Sound advice from Michael Wade, applicable to students of all ages and intensities: 2. Don’t just take notes. You are a student, not a stenographer. Try to boil down the concepts into plain language. Pretend that you are teaching the subject to a friend. 4. Remember that you are learning a subject, not dictating its […]
Messy, unwieldy, noisy, and yet … Kurt Harden hits on the unique delight in reading an actual, paper, newspaper. I love reading the Economist or (London) Times on my iPad, but real paper is different. You see different things, the format allows for greater serendipity. It’s more tactile, too. And, of course, paper is lower […]
Seth Godin on the hidden cost of chasing that last 2% of understanding. “When you find yourself overwriting, embracing redundancy and overwhelming people with fine print, you’re probably protecting yourself against the 2%, at the expense of everyone else.” Read the full post, here.
Ad-blocking software has been big news over the last couple of weeks. This week, even The Times devoted a leader to it (Ad Armageddon, firewalled, though it should be accessible via my Tweet). That increasing numbers of people now choose to avoid intrusive, irrelevant and increasingly annoying ads is no surprise. I research a wide […]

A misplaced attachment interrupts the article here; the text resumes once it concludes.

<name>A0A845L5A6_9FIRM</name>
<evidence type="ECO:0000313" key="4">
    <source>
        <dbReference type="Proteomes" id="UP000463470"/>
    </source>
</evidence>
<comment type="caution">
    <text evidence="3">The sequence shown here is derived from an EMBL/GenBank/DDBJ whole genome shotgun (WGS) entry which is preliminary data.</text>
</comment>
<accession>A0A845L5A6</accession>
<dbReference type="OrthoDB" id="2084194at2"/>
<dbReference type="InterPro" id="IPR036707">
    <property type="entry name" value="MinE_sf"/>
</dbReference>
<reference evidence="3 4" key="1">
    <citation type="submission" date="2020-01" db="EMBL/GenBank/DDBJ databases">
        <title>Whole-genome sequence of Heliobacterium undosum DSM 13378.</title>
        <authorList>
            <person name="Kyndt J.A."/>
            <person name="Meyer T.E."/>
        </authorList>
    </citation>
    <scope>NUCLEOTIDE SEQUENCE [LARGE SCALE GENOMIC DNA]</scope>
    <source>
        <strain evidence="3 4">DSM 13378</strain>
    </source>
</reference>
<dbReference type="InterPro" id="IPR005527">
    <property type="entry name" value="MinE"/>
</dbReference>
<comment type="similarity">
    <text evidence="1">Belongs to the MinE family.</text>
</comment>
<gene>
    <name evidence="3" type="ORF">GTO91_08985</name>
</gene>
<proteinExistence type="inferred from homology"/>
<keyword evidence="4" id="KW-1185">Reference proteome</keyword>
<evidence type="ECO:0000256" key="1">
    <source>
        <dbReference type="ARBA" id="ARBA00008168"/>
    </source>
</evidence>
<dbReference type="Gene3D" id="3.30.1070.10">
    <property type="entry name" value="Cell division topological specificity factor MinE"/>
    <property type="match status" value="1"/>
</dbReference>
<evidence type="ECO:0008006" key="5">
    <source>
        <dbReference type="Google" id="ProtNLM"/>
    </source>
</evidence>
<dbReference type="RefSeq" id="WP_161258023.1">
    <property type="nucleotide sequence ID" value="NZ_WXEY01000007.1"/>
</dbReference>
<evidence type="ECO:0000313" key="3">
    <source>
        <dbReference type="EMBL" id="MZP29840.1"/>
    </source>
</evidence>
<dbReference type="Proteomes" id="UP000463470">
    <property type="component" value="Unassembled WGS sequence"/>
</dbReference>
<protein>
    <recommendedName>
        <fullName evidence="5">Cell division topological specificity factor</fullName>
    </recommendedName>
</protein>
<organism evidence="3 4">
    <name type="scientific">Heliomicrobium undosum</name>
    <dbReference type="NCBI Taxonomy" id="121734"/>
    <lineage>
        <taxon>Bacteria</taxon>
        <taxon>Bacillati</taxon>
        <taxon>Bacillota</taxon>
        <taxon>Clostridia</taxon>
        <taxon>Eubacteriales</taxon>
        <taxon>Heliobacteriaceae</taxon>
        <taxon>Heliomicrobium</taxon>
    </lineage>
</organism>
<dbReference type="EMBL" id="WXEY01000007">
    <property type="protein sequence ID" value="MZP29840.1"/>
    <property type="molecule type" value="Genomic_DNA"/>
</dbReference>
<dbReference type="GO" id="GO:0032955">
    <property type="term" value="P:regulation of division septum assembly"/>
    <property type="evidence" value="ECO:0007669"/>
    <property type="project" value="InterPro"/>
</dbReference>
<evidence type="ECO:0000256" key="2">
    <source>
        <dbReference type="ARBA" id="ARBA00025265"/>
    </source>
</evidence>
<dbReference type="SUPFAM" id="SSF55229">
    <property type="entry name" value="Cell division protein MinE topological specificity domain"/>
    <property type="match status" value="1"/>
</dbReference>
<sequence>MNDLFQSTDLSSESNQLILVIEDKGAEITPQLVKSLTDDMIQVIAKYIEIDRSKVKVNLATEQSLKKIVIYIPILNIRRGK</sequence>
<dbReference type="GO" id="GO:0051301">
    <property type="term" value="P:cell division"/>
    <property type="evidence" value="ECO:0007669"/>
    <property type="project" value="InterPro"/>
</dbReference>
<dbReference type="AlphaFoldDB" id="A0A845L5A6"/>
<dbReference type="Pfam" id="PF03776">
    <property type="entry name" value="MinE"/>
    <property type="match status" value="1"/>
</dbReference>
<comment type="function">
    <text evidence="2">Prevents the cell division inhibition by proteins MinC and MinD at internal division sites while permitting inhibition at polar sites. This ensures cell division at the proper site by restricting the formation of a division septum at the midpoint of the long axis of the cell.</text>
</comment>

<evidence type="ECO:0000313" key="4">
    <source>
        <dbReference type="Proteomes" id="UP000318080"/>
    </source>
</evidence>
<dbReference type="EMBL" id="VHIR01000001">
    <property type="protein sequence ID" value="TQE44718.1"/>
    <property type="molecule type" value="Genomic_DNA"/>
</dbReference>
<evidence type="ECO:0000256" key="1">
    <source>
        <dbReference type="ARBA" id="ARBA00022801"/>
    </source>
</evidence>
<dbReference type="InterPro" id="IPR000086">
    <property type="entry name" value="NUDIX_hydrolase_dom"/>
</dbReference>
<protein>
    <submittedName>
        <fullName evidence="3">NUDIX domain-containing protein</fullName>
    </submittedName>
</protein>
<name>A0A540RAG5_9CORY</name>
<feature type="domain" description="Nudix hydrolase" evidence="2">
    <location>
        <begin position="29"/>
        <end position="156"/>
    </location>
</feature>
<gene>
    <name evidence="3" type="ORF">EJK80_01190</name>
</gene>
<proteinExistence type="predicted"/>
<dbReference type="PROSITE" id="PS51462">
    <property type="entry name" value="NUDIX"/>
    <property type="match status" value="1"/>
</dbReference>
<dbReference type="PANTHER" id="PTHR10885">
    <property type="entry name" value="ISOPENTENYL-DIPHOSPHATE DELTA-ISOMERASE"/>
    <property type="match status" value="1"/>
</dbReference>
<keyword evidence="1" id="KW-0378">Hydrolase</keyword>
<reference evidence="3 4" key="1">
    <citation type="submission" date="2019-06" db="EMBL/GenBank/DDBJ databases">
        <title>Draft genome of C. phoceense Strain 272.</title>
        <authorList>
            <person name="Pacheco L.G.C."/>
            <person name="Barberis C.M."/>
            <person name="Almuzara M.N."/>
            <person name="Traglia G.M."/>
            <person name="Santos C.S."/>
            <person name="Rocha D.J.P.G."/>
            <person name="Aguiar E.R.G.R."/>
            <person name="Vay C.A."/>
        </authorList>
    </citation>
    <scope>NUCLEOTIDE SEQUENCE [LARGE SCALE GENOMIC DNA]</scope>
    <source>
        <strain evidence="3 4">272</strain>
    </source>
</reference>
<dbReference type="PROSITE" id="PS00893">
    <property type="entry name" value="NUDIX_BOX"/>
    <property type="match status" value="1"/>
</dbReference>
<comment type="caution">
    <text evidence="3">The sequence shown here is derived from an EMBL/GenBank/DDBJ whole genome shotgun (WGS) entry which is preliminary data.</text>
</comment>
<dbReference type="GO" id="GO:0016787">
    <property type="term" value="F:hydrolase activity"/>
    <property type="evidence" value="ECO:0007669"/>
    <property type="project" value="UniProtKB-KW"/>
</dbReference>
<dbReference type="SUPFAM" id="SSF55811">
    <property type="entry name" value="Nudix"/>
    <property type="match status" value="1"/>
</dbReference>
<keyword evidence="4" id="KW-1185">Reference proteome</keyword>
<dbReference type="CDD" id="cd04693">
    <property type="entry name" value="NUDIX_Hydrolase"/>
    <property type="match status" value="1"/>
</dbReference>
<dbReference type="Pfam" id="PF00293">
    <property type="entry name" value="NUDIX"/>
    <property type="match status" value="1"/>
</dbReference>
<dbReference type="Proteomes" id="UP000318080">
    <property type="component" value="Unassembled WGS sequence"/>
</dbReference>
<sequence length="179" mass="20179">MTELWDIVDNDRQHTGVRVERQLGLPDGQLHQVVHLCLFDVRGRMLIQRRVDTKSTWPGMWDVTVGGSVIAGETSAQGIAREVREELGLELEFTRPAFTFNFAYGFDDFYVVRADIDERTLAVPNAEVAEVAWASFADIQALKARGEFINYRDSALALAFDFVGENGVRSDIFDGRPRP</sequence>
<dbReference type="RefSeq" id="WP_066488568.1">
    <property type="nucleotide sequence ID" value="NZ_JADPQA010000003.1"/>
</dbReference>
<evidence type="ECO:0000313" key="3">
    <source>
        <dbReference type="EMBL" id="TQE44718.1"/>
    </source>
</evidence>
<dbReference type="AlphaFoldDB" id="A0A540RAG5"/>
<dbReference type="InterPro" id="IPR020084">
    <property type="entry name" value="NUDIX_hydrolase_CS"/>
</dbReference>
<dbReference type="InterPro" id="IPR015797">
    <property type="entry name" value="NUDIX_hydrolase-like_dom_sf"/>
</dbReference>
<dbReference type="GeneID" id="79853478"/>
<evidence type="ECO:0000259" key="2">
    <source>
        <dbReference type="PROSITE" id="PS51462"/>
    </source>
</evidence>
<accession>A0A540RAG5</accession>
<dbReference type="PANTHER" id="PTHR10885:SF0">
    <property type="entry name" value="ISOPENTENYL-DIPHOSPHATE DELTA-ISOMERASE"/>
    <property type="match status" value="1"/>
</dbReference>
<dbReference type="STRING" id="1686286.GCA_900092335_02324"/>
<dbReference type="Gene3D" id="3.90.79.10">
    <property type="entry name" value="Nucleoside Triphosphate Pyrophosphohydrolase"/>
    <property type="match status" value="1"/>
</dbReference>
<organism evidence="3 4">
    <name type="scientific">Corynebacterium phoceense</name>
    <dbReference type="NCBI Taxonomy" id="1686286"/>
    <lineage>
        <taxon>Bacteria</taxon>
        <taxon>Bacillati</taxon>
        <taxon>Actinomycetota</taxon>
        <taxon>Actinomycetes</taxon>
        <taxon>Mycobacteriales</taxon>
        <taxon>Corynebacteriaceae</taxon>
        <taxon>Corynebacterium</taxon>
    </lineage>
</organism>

50. Never let the fire go out. For the hunter-gather of the 21st century, the full list from Nicholas Bate, here.
The discovery that Volkswagen’s US models were fitted with a device that automatically cheated environmental tests will cause huge damage to the firm. Already, facing fines that could reach $18bn, the company’s shares have plunged 23%. However, fines may only be the most concrete issue; a company that has long traded on its reputation – […]
Here’s an interesting article on the credibility of online reviews from the New Scientist, flagged by Helen Guyatt (@inkpodcomms). In discussing the need to clean up the world of online reviews, researchers identify that “reviews with a balanced tone tend to be trusted.” and that “slick-looking reviews can actually weaken that trust.” Those are interesting […]
Here’s a great resource: the 35 greatest speeches in history, according to the Art of Manliness blog. The list, with descriptions and excerpts, ranges from the Ancients up to date; from Cicero and Demosthenes, via Chief Joseph and William Wilberforce, up to Churchill, Kennedy and Reagan. Definitely a post to bookmark.
Here’s an interesting piece on the neuroscience of storytelling, from Melcrum. The difference between story and dry facts lies essentially in the different associations that story creates, activating different parts of the brain. Worth a read.
I loved Jeffrey Pfeffer’s 2010 book Power: Why Some People Have It – and Others Don’t. Here’s an overview of Pfeffer’s work (from Theodore Kinni), along with a five minute video of him talking about Power.